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Rachel Dotson
Center for Latin American and Caribbean Studies
redotson@indiana.edu
812-855-9097

Last modified: Thursday, September 2, 2010

IU Center for Latin American and Caribbean Studies to take part in city's Haiti Awareness Month

FOR IMMEDIATE RELEASE
Sept. 2, 2010

BLOOMINGTON, Ind. -- City of Bloomington Mayor Mark Kruzan has deemed September 2010 Haiti Awareness Month in Bloomington.

Throughout the month, Indiana University's Center for Latin American and Caribbean Studies will join with other IU units and community partners to host a series of discussions, performances and events that delve into the challenges faced by Haitians in the wake of January's devastating 7.0 magnitude earthquake. Several of the events will also celebrate the country's arts and culture.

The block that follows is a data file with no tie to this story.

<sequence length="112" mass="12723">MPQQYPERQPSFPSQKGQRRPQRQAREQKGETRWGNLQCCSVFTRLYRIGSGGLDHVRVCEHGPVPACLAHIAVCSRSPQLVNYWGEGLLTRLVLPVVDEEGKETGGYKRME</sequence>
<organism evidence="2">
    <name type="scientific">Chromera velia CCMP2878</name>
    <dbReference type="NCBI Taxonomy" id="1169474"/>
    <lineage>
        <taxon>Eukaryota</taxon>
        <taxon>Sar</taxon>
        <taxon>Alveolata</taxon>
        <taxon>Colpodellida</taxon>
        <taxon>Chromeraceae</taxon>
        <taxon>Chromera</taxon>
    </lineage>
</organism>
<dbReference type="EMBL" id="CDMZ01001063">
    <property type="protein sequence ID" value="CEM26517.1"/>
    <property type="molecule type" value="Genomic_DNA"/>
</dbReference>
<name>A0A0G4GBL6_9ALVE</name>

Haiti Map

Haiti Awareness Month was conceptualized and coordinated by Kat Forgacs, an IU master's student in the Department of Folklore and Ethnomusicology, in conjunction with the Center for Latin American and Caribbean Studies. She and Haitian Creole instructor David Tezil, also an IU graduate student, initially discussed the idea for a series of Haiti awareness activities last spring. Forgacs then became project coordinator, working with Beverly Calender-Anderson, Bloomington's Safe and Civil City Director, on behalf of Kruzan's office to receive an official proclamation for Haiti Awareness Month.

Forgacs said that following a global tragedy, life goes on -- and more recent events take precedence in terms of fundraising and public attention. "Haiti has faded out of immediate public awareness," said Forgacs, who also founded "Bloomington for Haiti," a blog that brings together Haiti-related advocacy materials and helps cross-promote Haiti relief efforts in South-Central Indiana.